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Architecture Group Faces $3M Lawsuit

Thursday, July 14, 2016

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The leaders of a now-defunct U.S.-based humanitarian architecture and design group face a $3 million lawsuit alleging the mishandling of donated funds, according to various reports.

Architecture For Humanity, its co-founders Cameron Sinclair and Kate Stohr, and 10 former members of the organization’s board of directors are named defendants in the lawsuit filed June 10 in the San Francisco division of the U.S. Bankruptcy Court, Northern District of California, reports relate.

Architecture for Humanity
Towle Neu / Wikimedia Commons / CC BY 2.0

Architecture For Humanity’s Yodakandiya Community Complex, Sri Lanka (2007) was shortlisted for the 2010 Aga Khan Award for Architecture.

Founded in 1999, the organization was responsible for mobilizing 75,000 architects for disaster relief and architectural solutions to humanitarian problems. It closed its doors abruptly in January 2015, filing for Chapter 7 bankruptcy, citing the lack of funding to continue.

The new lawsuit may shed light on the nonprofit’s demise.

‘Restricted’ Funds Used

The suit alleges that between July 2012 and December 2014, the organization’s leaders breached “fiduciary duties of care and loyalty” owed to the organization by using millions of dollars in donations—“restricted” for actual project expenses—for administrative and overhead costs, or “unrestricted” expenses, according to ARCHITECT magazine.

The lawsuit is seeking $3 million plus interest in damages to be distributed to creditors involved in the bankruptcy suit, including A-list public- and private-sector partners: the American Institute of Architects, AIA Foundation, the U.S. Green Building Council, Carnegie Mellon University, the Alcoa Foundation, Amazon and NIKE USA.

The nonprofit’s tremendous growth may have been partly responsible, FastCo Design reports. AFH’s gross revenues rose from $1.7 million in 2009 to $12.3 million in 2013, resulting in increases in overhead and administrative expenses, including salaries, fund-raising services and the purchase of a building, ARCHITECT noted, citing the court documents.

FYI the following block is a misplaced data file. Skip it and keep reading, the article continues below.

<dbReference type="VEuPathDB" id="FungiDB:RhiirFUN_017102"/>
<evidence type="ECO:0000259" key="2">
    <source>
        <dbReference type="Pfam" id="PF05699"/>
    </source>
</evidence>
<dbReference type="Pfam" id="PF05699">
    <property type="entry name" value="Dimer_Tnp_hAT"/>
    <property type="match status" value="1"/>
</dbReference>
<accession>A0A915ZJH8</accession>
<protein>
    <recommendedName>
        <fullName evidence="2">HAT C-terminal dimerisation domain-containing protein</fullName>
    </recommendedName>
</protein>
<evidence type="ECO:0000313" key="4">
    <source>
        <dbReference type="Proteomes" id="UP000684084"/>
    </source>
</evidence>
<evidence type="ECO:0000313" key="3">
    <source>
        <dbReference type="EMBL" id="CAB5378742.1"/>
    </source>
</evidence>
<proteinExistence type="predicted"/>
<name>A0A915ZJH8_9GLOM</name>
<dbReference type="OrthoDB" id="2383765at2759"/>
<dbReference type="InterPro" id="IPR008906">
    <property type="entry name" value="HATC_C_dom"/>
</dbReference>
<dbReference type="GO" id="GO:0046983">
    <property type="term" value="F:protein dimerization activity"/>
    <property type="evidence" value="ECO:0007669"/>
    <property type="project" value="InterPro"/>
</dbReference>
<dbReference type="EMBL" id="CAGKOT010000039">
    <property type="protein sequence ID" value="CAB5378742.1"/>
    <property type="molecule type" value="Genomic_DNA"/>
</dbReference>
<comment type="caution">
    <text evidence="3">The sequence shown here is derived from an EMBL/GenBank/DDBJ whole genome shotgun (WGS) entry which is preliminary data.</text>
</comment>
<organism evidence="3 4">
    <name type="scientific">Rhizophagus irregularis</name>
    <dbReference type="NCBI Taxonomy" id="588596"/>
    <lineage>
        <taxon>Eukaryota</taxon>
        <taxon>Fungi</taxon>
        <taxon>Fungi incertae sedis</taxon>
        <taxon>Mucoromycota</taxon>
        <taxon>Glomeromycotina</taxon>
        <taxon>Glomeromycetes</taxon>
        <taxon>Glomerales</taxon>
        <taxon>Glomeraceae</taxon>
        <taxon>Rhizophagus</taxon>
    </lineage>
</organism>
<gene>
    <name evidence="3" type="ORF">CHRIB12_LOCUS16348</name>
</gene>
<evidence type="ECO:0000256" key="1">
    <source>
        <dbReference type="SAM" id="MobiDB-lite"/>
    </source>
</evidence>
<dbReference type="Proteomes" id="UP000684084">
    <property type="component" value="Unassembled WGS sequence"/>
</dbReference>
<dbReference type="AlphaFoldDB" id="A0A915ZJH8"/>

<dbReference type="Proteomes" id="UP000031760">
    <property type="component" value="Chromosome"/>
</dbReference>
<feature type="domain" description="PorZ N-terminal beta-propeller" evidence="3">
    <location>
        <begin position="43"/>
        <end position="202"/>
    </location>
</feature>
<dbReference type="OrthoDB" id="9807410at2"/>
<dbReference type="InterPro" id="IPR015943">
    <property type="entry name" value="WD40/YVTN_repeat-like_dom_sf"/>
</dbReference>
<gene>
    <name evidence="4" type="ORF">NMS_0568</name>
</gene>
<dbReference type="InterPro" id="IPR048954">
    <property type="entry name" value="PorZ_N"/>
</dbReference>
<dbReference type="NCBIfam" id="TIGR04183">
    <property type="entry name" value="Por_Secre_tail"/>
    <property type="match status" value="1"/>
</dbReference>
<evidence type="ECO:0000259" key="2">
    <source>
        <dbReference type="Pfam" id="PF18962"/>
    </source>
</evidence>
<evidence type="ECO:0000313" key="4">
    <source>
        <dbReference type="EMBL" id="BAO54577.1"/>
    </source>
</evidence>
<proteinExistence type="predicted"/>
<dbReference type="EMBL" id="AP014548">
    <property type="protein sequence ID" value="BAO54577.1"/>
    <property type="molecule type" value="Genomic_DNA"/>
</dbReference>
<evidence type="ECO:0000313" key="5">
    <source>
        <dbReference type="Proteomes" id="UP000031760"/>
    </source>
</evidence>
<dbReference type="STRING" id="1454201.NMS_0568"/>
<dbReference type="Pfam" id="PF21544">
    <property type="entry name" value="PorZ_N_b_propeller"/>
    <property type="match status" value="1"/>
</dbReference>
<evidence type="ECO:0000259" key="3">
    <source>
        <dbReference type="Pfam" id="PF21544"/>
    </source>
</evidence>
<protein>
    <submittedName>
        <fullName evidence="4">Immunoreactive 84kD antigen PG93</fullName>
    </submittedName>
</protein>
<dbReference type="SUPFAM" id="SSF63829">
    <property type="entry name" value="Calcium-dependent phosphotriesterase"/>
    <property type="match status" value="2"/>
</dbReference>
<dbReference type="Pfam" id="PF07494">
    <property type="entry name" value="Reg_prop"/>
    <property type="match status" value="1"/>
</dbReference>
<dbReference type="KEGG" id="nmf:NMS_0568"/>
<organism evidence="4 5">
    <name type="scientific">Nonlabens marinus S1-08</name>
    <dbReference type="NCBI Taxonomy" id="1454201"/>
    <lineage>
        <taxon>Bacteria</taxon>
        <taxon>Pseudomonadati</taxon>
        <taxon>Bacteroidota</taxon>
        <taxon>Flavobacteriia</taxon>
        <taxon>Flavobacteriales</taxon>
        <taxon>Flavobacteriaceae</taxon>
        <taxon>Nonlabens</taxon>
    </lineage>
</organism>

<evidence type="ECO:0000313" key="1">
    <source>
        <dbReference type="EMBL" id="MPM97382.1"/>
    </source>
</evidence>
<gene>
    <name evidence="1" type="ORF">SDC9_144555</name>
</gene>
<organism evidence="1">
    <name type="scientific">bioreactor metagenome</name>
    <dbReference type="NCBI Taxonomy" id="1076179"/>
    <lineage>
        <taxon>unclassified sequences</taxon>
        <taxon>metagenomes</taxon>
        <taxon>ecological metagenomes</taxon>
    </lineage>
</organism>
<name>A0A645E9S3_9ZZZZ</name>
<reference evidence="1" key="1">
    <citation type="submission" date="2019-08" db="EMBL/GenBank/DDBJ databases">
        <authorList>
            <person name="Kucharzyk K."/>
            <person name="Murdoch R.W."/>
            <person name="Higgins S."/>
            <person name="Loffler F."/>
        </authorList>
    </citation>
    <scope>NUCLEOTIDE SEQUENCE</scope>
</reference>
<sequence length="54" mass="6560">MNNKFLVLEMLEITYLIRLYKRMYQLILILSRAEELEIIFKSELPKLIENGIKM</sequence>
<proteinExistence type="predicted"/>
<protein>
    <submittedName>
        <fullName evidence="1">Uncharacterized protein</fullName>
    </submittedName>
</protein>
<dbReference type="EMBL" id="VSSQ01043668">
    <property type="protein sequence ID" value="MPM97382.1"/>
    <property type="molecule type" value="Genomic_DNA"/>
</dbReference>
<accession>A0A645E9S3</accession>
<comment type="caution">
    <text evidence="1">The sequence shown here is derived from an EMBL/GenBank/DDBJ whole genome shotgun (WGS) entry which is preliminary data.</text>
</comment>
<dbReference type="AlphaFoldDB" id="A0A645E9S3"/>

Leaders Were Warned

The suit also alleges that the organization’s leaders were likely made aware of the misuse of “restricted” funds in early 2014, when its legal counsel so warned, reports said.

“If it had heeded those warnings and shut down in early 2014, it could have taken the $3 million it had left in its coffers and redistributed that money to the donors who gave it,” FastCo Design suggests. “Instead, AFH kept operating, even going after new donations, until it declared bankruptcy a year later. When it shuttered, it had only $200,000 left.”

Lasting Focus and Mission

Originally created to develop shelter for returning refugees in Kosovo, AFH focused on four types of projects: disaster reconstruction, creating community-centered "active spaces" in developing countries, developing education spaces, and pro-active training and design and technical expertise to prevent disaster.

Its motto, and the name of its first book: Design Like You Give a Damn.

Its global efforts included clearing landmines and building playgrounds in the Balkans; transitional housing and schools in many countries; and quake reconstruction assistance in Pakistan, Turkey and Iran. The organization also hosted a series of open international design competitions focused on addressing social and economic needs.

The organization's efforts have "provided on-the-ground support for major global crises, including disaster relief in post-Katrina Gulf Coast and in Haiti after the 2010 earthquake," noted

The group's many accolades and awards include the Center for Architecture Foundation Award, the Cooper-Hewitt National Design Museum's Design Patron Award, and the 2006 TED Prize for co-founder Sinclair.

Rebranding Effort

The mission of the celebrated nonprofit lives on, albeit under a new name.

The Open Architecture Collaborative, grown out of the shuttered nonprofit, is led by Garrett Jacobs, the former executive director of the AFH Chapter Network, a group of individual chapters that continued after the closure of AFH headquarters. The collaborative writes on its website it is “a network of local grassroots chapters delivering design advocacy, facilitation, assessment and small build services to their local marginalized communities.”

The group is determined not to repeat the missteps of AFH, reports say.

Open Architecture Collaborative

The Open Architecture Collaborative was launched in March 2016, but its chapters have been in operation since 2005 under the previous name Architecture For Humanity, according to its website.

“From my time at Architecture for Humanity, I know there are many lessons to be learned from small problems and how they were or were not addressed,” Jacobs told news outlets.

A status conference on the lawsuit is currently scheduled for Aug. 26 at the San Francisco courthouse. Reports say it is unclear how involved the volunteer board members were in the operation of the nonprofit.


Tagged categories: Architecture; Architecture for Humanity; Bankruptcy; Business matters; Color + Design; Design; Ethics; Funding; Lawsuits; North America

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